“Oof!” he exclaimed as the top of his head collided with something. He staggered backward and rubbed the spot now throbbing with pain. Looking up, he saw what he had hit: an arrow lodged in the tree’s trunk, just above where his head had been. He gaped at it, dumbfounded.

From the treetops, a shrill voice called down to him. “Consider that your first and only warning, Longshanks!”

Eruvred spun around in a panic. He could detect no movement amongst the branches above, but he drew his sword with a flourish all the same. High-pitched giggles broke out above him all around.

“Come now, lad,” said the shrill voice. “Don’t go and try anything foolish. You are outnumbered and surrounded; your head would fall before you could even blink.”

“Please!” Eruvred implored the trees. “I mean no harm! I am looking for another man, like me.”

“Well, there’s none o’ your kind in these woods, so you best be on your way before I grow weary of you.”

“How do you know there are no humans here?”

“Rrrah! I will do the questioning, if you don’t mind!”

“Do you know not to whom you are speaking, boy?” asked another voice.

“We are the Eyes of the Forest!” said another.

“The Eyes! The Eyes!” echoed several others.

“We see everything,” the first voice added.

….An idea struck Eruvred. “I am here on behalf of Theadren of Dorvél. Perhaps you know him?”

The laughter died almost at once, replaced by mutters and whispers.

“Theadren, you say?” repeated the first voice.

“Yes, Theadren of Dorvél.”

“Theadren…Theadren…” the voice muttered, as if trying to recall the name. “…King Theadren?”

“Yes!” Eruvred cried hopefully.

There was a brief pause.

“Never heard of him!”

The voices once again erupted into fits of giggles. Eruvred stared up at the branches, temporarily at a loss for words.

“If you’ve never heard of him,” he finally said, “then how did you know he was a king?”

The laughing voices faltered.

“Lucky guess!” answered the first.

11. “A favorite line about emotion from your WIP.”

Some of my favorite emotional scenes are those which, unfortunately, give too much away. 😛 But I do like this one a lot:

Despite the ceaseless riding that it inevitably brought, Eruvred preferred the daytime. It was far better than the nights that left him alone in the dark, twisting and turning, afraid to sleep. And when at last he was too exhausted to stay awake any longer, he would drift into fitful, terrifying nightmares.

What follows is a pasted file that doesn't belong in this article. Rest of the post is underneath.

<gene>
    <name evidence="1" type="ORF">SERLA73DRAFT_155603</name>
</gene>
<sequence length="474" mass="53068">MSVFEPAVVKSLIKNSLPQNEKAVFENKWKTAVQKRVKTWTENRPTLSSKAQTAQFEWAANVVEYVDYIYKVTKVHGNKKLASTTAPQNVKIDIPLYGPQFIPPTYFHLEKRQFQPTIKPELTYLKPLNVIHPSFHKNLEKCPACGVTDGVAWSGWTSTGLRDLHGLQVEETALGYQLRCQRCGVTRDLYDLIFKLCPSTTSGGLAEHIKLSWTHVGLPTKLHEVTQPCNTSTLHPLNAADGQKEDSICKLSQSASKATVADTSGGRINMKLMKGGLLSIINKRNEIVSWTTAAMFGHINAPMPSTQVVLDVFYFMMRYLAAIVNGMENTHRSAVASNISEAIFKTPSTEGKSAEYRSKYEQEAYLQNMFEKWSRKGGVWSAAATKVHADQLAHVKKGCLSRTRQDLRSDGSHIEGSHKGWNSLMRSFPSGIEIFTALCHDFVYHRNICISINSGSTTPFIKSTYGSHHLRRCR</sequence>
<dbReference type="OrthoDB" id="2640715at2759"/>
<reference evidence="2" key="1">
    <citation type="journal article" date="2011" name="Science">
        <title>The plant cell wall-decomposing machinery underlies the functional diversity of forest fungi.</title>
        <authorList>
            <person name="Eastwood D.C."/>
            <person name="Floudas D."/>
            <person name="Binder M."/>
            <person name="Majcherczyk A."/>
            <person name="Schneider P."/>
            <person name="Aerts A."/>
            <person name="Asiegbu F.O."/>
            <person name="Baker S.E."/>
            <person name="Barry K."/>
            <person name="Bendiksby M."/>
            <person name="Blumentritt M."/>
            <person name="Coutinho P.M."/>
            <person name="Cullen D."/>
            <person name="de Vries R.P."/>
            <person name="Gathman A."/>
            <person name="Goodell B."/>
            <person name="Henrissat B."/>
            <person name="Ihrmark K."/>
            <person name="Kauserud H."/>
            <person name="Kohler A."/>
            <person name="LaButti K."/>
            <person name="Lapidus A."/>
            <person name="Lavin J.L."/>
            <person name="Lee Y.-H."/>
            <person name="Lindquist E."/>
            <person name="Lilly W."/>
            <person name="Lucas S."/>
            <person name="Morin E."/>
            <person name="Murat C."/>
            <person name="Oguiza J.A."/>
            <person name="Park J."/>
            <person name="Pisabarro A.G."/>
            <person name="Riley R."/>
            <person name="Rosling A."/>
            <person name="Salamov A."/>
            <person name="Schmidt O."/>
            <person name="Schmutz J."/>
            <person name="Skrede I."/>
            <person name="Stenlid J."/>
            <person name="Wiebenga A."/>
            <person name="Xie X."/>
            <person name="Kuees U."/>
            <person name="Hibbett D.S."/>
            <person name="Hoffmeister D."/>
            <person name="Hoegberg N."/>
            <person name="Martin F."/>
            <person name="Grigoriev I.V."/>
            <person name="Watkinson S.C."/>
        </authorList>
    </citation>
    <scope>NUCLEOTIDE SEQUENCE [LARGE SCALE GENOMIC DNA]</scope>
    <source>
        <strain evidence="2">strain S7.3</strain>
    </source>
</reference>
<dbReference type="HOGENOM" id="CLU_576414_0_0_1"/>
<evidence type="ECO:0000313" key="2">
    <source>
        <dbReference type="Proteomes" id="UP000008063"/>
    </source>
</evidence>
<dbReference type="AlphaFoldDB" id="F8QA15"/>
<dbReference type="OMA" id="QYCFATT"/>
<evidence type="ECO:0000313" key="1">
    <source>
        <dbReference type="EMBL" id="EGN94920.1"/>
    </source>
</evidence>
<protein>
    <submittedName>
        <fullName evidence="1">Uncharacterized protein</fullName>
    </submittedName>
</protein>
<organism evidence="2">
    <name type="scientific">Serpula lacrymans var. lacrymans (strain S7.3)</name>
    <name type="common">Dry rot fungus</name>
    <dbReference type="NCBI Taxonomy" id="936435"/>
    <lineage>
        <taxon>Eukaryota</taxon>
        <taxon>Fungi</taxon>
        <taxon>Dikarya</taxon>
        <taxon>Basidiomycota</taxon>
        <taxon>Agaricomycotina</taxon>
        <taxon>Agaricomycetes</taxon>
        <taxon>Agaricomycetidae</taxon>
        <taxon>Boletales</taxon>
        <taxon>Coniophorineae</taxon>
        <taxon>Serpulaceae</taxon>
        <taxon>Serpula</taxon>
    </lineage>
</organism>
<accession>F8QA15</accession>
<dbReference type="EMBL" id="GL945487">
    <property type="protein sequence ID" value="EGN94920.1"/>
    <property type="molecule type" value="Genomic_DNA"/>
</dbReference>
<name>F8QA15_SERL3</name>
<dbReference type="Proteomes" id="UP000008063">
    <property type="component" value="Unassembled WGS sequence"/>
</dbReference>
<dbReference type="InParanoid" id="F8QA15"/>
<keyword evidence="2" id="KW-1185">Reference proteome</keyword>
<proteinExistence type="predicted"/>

Always it was the same: Fire surrounded him. Dark, hairy creatures chased him, their howls creeping up his back and paralyzing his mind. Long claws reached out for him and snagged his clothes. And he ran. Never stopping, never looking back, Eruvred ran. But no matter how he tried, he could never find the way out of the fire. In the end, the Brunak always cornered him and he fell to his knees, crying and pleading for mercy. Then Belagoth, with silver hair and eyes blacker than night, stepped out of the flames and pulled the broken crown from Eruvred’s helpless grasp.

He often awoke shivering in a pool of his own sweat, feeling more tired than he had before he fell asleep. No, the night brought him no solace.

12. “A scene you deleted but love anyway.”

Don’t worry, I’ll resist sharing the entire scene this time. It’s a little too long for that. Towards the beginning of the book, Barnard shares a story with Eruvred, which reveals some important background about the antagonist, Belagoth. In the original version, I made the tale a great deal longer, with more detail than was necessary. It occurred to me that, while all the info was useful to me as the writer to give me a clearer idea of what was going on, it didn’t all need to be included at this moment. Thus a great deal was cut from the story to help simplify, improve flow, and focus just on what was important. Obviously, I saved the whole thing though. Maybe one day I’ll have enough readers who are interested to learn more and I can write “A History of Ineris” or something like that, to share some of the backstories that won’t make it into this storyline. 😉

More to come! Follow the discussion on Twitter and Facebook with #JanuaryWIPjoy.



7 thoughts on “My WIP Joy (Part 1)

  1. Pingback: My WIP Joy (Part 3) | The Gathering Fire

  2. Pingback: My WIP Joy (Part 2) | The Gathering Fire